Monday, August 9, 2010

chivalry, truth and the Medieval world

You out there who are reading, reenacting, going to Renaissance faires, opting out of the 21st century if just for a little while to be in the Middle Ages.

What is it we are looking for? Not a time when life was easier. It is as if we have some fundamental "hard wired" hunger for elements of that past time: for a knowledge of herbs, for loyalty to a personally known and nearby figure of leadership, for clothing that celebrates the human shape instead of merely covering it, or concealing it.

For a social system that is knowable: for a system where we are not cast out at the end of high school or college into a vastly complex world where we must sink or swim. In the Middle Ages, and for eons back through time, men and women knew their place in the world from birth, though there was room for the energetic and ambitious to move upward, or the very unfortunate to move downward.

But for most people life was going to be what it was for their parents. What old people knew had value because the world had not changed so greatly during their lifespan as to make their experience irrelevant. The young could feel comfort in the wisdom of their parents.

It is this comfort of continuity, I believe, that we seek in the Middle Ages. We have the traditional culture imprinted within us. We are drawn to it as a magnet draws iron.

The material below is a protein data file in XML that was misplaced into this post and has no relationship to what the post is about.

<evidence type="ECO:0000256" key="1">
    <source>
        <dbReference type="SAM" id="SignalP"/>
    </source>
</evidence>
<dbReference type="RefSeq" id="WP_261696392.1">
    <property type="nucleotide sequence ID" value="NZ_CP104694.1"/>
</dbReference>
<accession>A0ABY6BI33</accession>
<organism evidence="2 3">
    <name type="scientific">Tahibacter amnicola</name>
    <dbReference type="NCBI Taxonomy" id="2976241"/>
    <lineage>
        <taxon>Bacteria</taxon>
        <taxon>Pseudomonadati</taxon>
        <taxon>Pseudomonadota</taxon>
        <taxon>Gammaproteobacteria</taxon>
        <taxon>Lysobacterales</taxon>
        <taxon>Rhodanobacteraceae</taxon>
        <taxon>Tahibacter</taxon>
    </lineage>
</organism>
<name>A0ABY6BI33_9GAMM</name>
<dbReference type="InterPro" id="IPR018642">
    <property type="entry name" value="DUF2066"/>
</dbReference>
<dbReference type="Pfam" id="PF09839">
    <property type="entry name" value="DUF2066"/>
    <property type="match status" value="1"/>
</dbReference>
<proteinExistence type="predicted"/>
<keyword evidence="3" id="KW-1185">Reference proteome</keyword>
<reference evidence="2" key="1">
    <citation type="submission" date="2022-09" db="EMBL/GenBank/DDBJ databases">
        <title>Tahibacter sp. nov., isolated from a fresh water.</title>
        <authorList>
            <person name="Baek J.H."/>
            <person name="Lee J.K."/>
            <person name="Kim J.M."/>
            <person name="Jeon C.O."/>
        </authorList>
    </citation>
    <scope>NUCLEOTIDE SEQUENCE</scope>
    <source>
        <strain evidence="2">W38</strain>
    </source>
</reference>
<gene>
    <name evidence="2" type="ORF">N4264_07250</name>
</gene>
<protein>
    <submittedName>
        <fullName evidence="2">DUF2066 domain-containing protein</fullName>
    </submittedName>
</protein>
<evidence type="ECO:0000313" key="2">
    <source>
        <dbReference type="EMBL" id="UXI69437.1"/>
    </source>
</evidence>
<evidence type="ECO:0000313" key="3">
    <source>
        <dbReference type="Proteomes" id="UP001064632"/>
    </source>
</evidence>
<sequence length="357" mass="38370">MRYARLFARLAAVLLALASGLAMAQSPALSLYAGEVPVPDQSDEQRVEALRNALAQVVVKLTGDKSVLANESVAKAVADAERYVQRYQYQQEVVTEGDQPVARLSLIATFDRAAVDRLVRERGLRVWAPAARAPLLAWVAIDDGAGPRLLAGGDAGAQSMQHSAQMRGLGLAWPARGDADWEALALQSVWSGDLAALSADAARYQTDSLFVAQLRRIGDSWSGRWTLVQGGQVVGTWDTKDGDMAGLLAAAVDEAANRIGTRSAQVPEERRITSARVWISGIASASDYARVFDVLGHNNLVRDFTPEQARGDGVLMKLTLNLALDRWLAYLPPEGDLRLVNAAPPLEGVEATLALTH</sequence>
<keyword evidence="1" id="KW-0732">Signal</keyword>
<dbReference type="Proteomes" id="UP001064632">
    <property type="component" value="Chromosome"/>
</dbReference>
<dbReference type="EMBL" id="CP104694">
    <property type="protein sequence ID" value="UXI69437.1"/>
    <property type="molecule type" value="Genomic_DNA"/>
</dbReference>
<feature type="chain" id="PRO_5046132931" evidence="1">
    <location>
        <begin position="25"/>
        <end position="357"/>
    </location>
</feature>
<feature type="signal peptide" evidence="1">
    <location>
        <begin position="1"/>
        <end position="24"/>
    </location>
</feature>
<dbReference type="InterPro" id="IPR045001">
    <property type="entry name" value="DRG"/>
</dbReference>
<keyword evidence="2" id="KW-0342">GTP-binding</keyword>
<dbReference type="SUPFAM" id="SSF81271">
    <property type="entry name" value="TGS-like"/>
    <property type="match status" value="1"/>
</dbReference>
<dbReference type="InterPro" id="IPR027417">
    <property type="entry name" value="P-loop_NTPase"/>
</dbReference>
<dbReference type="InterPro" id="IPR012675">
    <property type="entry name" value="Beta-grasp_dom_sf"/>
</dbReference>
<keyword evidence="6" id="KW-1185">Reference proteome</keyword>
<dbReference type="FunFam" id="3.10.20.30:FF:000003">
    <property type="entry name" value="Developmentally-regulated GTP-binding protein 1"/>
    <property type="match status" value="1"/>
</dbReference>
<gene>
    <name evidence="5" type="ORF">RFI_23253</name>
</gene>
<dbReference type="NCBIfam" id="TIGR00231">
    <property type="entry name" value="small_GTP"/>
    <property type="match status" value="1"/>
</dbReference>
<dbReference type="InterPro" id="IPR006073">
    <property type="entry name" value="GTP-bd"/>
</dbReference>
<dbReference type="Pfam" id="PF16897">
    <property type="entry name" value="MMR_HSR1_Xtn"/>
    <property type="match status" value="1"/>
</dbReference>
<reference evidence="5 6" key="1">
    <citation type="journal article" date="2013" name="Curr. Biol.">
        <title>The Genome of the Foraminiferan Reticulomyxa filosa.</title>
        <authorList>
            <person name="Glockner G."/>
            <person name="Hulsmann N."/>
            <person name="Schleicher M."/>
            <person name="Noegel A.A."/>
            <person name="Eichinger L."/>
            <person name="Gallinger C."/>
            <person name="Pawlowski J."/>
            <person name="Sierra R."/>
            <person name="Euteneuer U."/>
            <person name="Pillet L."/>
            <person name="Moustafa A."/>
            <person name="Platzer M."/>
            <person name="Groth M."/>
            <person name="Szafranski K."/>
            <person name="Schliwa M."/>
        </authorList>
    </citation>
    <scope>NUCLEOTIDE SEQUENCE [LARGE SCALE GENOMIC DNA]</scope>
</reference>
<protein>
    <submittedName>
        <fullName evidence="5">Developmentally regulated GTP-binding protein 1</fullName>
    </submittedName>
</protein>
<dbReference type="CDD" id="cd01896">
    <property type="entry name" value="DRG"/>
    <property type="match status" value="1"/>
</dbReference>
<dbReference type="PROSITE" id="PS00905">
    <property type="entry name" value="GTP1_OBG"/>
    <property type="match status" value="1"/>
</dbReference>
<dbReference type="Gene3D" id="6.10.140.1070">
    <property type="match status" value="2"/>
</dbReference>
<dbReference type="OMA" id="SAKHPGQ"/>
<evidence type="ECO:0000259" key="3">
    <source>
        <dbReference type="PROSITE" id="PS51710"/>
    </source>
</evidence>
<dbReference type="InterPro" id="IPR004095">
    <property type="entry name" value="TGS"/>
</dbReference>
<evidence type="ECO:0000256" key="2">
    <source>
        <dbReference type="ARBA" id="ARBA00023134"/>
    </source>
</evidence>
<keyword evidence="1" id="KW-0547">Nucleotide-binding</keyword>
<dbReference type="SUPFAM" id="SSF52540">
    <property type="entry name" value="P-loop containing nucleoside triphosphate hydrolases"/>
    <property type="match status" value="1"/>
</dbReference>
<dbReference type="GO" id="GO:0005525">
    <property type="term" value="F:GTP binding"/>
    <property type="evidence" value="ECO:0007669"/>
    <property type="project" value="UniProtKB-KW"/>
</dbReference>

For the last third of a century I have spent my most contented hours researching the life and times of Simon de Montfort. His life was far from happy, the complexities that beset him were very "modern": in addition to his loving the wrong women, he struggled with high interest rates and the jealousy of his fellow lords -- what amounted to his co-workers.

But though his problems were not so different from current issues, his solutions -- honor, truthfulness, care for his family, fidelity to the principles he had come to believe in -- are eternal and yet seem to be slipping from view in our current time amidst the hurly burly of ambition, insecurity and a culture that seems more and more to be holding greed and celebrity as the principal virtues.

How can we capture for ourselves what we perceive to be of worth in the Middle Ages?

1 comment:

  1. The question has come up -- what is chivalry? Opening doors for ladies? I would hope not. I remember, as a child, working myself into a little fury that I had to sit and wait for my father to come around the car and open the door for me, as if I were crippled.

    There may be a point of safety in children not getting out of cars on their own, or of a gentleman walking on the outer side of the sidewalk to screen the lady from splashes from the street -- his clothes presumably being easier to launder than her delicate attire.

    But that certainly isn't the point of chivalry. Yet there is an essence of chivalry even in these outmoded acts. Putting oneself in the possible way of harm to protect another person -- and doing it as a matter of course without expecting any notice for it.

    There is a profound self-security in chivalry, and from that security, a flow of kindness and consideration. This self-security is a quality found in women and men -- the boss who shields her employees from the unreasonable behavior of a senior executive, taking the brunt herself, and never complaining or mentioning it to the workers; the person who loves but never gives an indication of that love lest it disturb the beloved's happy marriage; and most vividly, the soldier who risks his life to rescue another soldier -- "Saving Private Ryan" is about chivalry.

    Chivalry is tough. But it is a quality that makes mankind worthy of love and admiration. We need this -- we cannot thrive in an atmosphere of cynicism and despising.